My son was delivered at Brookwood several months before your horrific birth experience. We also had a very traumatic experience which ended in an unnecessary and bullied cesarean. The nursing staff were supportive but the doctor was the one on call and he forced me to have a c-section I didn’t need and had several verbal altercations with my husband who also felt like he had to be my bodyguard. The nursing staff filed a complaint against the doctor and we were told that they were going to develop training for nurses to defend their patients against doctors, but clearly nothing much changed in the months between my son’s birth and yours. We also sought legal counsel but in the end we just didn’t move forward. after several years of support group meetings and sharing my story, I have had two successful VBACs since then but had to travel out of the city to find supportive doctors I could trust. The standard of maternity care in Alabama is ridiculous. Real change needs to happen. Thank you for being our voice!!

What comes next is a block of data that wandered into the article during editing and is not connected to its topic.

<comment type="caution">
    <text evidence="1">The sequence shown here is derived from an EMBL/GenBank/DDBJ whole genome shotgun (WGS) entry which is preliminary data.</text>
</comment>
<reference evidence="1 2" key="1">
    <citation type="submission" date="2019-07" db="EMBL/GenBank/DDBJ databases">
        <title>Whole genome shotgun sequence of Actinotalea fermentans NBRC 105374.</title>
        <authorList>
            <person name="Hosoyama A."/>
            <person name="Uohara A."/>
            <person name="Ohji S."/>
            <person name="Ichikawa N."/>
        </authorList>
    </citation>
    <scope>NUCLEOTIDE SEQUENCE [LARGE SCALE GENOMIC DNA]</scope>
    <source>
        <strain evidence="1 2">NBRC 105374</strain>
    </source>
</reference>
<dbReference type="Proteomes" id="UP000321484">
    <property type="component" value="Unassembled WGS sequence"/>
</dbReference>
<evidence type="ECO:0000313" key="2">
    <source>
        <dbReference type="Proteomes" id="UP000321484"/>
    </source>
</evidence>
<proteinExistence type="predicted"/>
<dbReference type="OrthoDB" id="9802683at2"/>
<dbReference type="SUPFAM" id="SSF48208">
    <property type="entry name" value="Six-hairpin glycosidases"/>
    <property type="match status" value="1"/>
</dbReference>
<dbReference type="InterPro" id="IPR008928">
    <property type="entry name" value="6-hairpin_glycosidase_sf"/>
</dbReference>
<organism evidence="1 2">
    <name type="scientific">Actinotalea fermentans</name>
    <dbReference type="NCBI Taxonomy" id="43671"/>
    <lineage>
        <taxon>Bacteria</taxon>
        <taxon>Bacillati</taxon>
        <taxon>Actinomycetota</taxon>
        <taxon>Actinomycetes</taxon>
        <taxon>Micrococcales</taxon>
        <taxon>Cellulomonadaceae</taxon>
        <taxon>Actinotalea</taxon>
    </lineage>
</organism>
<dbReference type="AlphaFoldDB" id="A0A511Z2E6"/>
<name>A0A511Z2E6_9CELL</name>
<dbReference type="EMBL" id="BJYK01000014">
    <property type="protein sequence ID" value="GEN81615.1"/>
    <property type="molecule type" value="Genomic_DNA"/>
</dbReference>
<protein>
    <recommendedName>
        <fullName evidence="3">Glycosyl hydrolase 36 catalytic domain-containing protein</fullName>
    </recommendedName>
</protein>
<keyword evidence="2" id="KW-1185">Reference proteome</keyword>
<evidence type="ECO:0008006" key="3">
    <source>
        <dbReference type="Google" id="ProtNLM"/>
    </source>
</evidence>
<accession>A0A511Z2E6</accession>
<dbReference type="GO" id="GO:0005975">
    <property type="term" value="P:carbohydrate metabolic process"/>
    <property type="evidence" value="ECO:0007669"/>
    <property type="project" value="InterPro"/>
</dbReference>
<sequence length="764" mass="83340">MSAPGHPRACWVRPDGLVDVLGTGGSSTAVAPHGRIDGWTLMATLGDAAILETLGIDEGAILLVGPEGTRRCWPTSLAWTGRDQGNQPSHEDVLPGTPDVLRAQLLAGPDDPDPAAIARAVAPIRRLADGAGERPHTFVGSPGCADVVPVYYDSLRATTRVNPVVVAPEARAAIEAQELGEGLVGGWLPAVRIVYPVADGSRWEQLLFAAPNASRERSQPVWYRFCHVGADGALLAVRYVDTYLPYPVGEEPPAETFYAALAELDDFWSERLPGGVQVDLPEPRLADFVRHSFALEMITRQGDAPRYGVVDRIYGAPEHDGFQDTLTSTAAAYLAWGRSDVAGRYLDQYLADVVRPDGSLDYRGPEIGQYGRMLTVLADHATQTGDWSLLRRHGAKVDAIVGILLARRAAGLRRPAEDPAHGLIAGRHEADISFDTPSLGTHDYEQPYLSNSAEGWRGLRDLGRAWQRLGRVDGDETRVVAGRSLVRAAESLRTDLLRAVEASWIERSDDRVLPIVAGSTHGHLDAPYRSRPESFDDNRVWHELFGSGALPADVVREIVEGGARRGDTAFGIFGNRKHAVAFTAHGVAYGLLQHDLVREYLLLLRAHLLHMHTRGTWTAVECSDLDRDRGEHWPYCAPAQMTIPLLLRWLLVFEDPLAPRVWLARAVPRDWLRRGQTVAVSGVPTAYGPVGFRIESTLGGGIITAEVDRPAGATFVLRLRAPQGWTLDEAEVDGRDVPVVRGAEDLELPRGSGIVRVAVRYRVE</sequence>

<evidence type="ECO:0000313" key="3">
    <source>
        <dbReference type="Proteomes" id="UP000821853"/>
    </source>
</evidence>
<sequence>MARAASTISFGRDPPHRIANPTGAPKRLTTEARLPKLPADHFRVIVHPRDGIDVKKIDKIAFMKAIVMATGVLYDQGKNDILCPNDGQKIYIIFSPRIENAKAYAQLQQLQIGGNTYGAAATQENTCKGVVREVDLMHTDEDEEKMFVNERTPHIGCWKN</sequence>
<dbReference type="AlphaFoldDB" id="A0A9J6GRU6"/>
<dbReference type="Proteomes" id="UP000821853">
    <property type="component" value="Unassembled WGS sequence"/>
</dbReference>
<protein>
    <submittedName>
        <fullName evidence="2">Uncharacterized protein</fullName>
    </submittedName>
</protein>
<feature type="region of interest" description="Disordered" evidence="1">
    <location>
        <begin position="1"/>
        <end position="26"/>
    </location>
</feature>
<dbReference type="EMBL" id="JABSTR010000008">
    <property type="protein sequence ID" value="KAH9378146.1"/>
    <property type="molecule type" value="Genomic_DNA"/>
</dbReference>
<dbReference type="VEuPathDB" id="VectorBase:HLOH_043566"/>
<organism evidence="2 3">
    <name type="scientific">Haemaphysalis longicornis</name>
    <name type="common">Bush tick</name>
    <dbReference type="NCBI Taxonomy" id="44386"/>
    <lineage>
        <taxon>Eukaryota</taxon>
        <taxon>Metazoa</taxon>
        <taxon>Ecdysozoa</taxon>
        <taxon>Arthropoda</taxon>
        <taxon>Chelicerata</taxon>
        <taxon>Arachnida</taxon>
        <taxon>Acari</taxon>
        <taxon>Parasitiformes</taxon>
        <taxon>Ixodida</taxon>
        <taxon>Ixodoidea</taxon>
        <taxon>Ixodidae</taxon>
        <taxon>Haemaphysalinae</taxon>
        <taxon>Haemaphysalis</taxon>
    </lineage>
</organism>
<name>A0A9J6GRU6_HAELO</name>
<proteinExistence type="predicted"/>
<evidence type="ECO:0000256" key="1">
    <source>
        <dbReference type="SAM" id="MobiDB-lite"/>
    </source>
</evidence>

All the best for you, brave Caroline. I have suffered pudendal neuralgia too – in my case through a prolonged second stage labour, fully dilated with back to back contractions and baby trying to come out for 7 hours straight due to a flappy cervix, baby being “sunny side up” and having shoulder dystocia but not in distress (My first birth was highly unusual) … Well meaning people just do not understand how painful the condition is. I kept getting told “Oh, it’s normal to experience pain downstairs after labour”, “But the baby’s fine, etc”, “You seem happy” … The first 18 months I experienced excruciating pelvic pain and while I wasn’t fully incapacitated like you have been, it was torturous. It is not “normal” pain – it is post-birth pain magnified by at least 100 and lasting months and sometimes years. It took 2 years for the pain not to be occurring on a daily basis. 10 years on it has almost completely disappeared, with just the occasional shooting pain in that region. I eventually went on to have four more precious children. I am absolutely appalled (although not surprised) by the horrendous care given to women in the USA.